Both sets consist of a Teacher Guide, a consumable Student Book and a set of Instructional DVDs. Since we were reviewing both sets, we were also sent a set of lesson plans to help us accelerate through the lessons and complete both books in 34 weeks. Now, we did not have a 34 week review period, but since we did want to complete as much material as possible for this review, we used this schedule. For my rising Sophomore, this did not feel too fast a pace (she actually did more than one day's worth at a time), however, for a younger or less prolific child, it might be best to just focus on one book a year. 

The DVD is just what it says it is: Instructional. Brett Vaden teaches the lessons for you. He goes over all the parts and pieces of the lesson and tells your child what to do. However, you are not limited to the DVD because your Teacher's Guide has all the same information in it. 
I watched the DVDs but my daughter did not. It was simpler for both of us if I just sat down with her with our books and went over the lesson together. So we spent most of our time with the Teacher's Guide and the Student Book.

Classical Composition I: Fable Set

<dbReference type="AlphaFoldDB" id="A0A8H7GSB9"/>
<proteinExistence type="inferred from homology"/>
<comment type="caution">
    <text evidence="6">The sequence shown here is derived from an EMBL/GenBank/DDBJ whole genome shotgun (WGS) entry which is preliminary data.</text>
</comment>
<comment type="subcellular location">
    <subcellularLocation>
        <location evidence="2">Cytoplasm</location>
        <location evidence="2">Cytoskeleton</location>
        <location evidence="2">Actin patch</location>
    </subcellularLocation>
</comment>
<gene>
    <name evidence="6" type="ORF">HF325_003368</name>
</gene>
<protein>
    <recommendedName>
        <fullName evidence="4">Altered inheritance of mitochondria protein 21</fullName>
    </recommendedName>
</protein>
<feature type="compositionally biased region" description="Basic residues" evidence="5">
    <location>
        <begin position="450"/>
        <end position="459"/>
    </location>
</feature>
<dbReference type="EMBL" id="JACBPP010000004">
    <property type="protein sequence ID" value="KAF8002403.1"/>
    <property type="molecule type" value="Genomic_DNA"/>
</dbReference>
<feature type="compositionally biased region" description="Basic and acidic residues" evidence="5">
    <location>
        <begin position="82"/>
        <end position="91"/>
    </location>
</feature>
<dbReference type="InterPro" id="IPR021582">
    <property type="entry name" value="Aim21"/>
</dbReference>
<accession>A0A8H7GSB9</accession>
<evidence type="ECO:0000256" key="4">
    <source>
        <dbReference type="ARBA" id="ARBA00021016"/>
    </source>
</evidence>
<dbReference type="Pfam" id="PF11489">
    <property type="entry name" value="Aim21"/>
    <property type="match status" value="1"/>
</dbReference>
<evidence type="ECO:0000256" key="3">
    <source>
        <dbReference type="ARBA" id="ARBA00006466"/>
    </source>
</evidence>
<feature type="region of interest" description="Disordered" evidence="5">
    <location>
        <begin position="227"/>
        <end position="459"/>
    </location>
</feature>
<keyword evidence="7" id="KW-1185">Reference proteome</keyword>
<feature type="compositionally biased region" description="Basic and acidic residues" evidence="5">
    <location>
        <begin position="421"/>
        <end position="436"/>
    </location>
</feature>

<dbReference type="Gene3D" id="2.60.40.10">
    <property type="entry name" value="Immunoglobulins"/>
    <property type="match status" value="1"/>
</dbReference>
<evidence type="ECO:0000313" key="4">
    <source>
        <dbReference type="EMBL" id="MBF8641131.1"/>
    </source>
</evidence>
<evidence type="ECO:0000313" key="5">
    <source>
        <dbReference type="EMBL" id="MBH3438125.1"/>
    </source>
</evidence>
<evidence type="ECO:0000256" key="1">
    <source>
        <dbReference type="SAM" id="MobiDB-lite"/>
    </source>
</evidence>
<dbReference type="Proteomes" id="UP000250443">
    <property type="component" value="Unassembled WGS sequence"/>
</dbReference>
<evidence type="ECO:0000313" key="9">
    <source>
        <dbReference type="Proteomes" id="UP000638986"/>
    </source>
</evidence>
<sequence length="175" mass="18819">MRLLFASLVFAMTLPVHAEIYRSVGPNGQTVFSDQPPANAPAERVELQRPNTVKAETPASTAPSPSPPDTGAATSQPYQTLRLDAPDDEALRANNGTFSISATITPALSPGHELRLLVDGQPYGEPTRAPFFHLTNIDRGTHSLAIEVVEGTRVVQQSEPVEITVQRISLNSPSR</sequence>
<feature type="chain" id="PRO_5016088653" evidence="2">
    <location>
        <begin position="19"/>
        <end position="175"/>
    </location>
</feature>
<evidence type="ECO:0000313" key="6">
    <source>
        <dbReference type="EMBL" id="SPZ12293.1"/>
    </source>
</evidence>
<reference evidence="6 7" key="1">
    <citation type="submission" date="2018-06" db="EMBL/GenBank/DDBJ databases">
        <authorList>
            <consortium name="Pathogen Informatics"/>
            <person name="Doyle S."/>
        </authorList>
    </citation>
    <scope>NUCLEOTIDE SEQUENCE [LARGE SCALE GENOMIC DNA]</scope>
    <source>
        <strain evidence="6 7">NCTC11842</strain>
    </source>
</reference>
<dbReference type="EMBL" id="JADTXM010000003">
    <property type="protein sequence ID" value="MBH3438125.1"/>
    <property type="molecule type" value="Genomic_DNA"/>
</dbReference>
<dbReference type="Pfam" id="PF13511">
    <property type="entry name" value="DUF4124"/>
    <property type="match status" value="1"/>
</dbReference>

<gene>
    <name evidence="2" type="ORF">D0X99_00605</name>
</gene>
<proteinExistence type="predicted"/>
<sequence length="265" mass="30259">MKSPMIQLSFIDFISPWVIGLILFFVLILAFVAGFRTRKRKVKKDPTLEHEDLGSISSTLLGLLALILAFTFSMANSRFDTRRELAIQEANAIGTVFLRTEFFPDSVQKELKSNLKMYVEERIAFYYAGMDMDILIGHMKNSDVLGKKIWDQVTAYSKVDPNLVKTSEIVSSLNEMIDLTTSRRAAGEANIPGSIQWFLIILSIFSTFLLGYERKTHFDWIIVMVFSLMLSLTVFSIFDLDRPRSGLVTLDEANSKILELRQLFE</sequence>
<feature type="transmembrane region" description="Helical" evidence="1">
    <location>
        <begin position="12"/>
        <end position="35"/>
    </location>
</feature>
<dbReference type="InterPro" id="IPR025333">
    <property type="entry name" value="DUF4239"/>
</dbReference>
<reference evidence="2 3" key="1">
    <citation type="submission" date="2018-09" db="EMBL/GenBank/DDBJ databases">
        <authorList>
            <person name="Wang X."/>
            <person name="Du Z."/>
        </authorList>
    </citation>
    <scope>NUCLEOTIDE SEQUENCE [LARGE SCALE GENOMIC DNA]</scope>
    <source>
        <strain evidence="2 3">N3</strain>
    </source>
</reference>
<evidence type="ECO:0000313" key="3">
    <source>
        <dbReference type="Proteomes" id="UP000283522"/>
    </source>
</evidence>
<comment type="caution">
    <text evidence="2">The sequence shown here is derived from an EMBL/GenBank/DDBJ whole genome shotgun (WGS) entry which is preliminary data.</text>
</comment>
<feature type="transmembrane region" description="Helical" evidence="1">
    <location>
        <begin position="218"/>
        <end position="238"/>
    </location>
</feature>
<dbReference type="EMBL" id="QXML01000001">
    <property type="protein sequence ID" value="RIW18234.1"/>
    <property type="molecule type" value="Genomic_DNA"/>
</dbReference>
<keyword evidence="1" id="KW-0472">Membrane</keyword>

It was actually super simple for us to use. Like most Memoria Press products, the Teacher's Guide contains a smaller version of the Student Book with the lesson in the margins. So I could simply open my book as she opened hers and know exactly what to teach.


Each lesson follows roughly the same pattern. There are twenty lessons in total. Each lesson is based around one of Aesop's fables. You start the lesson by reading the fable aloud. Mostly, I had her read this to me. Then we went over vocabulary words. She has an enormous vocabulary, so we did this portion by having her define each word in her own words because she already knows what "cease" and "expire" and "bough" mean, although, to be fair, there were some words that were new to her. Then we discussed what the words added to the story. Again, quick and easy for her. 

Then we got into the meat of the lesson. She learned about the Three Plot Components and over the course of the program she practiced finding them. She learned about Variations of sentences and practiced thinking of synonyms. She worked on making an outline for each fable, then narrated and rewrote each one in a couple of different variations, such as writing the story in reverse. She learned terms such as hydrographia, astrothesia, and dialogismus, (and many more!) how to find them and how to use them. And even though I had never heard of these things before in my life, between the Teacher's Guide and the DVD I was able to understand them well enough to teach them to her. So we both learned a lot!